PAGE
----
The “Golden Rules” of Recognition

 taken from Harvey, E. (2000). 180 Ways to Walk the Recognition Talk. Dallas, Texas: Performance Systems Corporation.)

1. Remember that gimmicks, gadgets, and giveaways can make your recognition efforts fun and memorable.  But nothing (I mean NOTHING!) can replace a good, old-fashioned, sincere, look-’em-in-the-eye-and-say “thank you.”

2. LEND AN EAR!  Looking for a really low-cost way to recognize others?   Try listening to them!   Listening is one of the most underutilized recognition activities in the world.  (And one of the most underdeveloped skills!)  But it can have a big impact.  Whether a person is a peer, a direct report, a boss, or a customer, listening to them sends the message that you care, and that they are important.

3. Remember the “Platinum Rule.”  Recognize others the way they want to be recognized.  Don’t assume that others appreciate the same forms of praise that you do.  Successful recognition is in the eye of the receiver, not the giver.

When bringing a new employee into your department, ask them “When you do a good job, how do you like to be recognized?”   You’ll not only learn what motivates people, but you’ll also begin establishing an expectation that team members will do a good job!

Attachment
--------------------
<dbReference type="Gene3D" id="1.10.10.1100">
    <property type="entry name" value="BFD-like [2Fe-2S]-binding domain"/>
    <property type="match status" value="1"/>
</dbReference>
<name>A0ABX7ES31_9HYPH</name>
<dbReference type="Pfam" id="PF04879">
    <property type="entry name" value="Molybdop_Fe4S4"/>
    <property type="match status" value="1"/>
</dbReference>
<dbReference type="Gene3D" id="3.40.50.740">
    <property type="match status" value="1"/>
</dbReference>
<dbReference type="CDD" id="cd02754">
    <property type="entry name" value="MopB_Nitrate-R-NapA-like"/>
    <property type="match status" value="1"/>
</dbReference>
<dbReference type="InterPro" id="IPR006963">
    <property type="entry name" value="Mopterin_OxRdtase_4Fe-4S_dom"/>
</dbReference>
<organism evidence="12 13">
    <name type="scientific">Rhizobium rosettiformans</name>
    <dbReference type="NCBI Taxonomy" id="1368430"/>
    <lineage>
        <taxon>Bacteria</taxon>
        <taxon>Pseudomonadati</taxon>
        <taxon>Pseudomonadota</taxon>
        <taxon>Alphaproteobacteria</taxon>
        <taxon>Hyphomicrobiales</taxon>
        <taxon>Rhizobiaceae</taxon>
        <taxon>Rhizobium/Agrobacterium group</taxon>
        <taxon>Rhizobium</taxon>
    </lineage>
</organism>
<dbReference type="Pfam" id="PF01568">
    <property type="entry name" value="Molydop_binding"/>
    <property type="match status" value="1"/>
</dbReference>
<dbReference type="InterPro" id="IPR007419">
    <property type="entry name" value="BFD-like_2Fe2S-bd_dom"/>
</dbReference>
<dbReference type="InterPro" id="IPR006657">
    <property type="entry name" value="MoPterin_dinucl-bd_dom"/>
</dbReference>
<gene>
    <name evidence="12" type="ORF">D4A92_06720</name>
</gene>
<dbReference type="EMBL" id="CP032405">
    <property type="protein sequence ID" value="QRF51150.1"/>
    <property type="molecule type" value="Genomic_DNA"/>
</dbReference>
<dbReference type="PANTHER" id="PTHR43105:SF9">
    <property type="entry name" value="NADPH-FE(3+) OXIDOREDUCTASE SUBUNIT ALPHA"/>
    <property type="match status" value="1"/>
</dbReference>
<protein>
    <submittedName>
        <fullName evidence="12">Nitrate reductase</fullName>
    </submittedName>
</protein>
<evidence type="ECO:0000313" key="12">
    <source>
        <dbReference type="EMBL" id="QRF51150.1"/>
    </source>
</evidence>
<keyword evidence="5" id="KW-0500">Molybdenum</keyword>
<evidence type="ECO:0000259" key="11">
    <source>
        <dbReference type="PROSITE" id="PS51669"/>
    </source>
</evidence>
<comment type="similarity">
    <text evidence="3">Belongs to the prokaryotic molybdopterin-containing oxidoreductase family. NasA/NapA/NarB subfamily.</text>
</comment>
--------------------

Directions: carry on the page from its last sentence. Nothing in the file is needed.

4. According to HUMAN NATURE 101, behaviors that get reinforced get repeated.   You can be guaranteed of that!

5. BE ACCESSIBLE!  Make time for the people you work with- especially those that work for you.  The more attention you pay, the more important they’ll feel.

6. HELP THEM GROW!   Work with people to develop their talents and enhance their skills.  When you put time, energy, and resources into others’ development, you not only recognize their potential, but you also “set them up” for future successes.

7. FOCUS ON STRENGTHS more than you focus on individual weaknesses.  Use the “80/20 Rule”: spend 80% of your time reinforcing what’s going right and only 20% of your time trying to fix what’s wrong.   The fact is, most of the time things do go right.  And the attention you pay ought to reflect that.

8. THE LAST TIME?   Make a list of all the people who work with or for you.   Then go through your list and identify the last time you gave recognition to each person, and for what.  You should remember your last praising of most of the people on the list.    If not, you’re probably not doing it enough!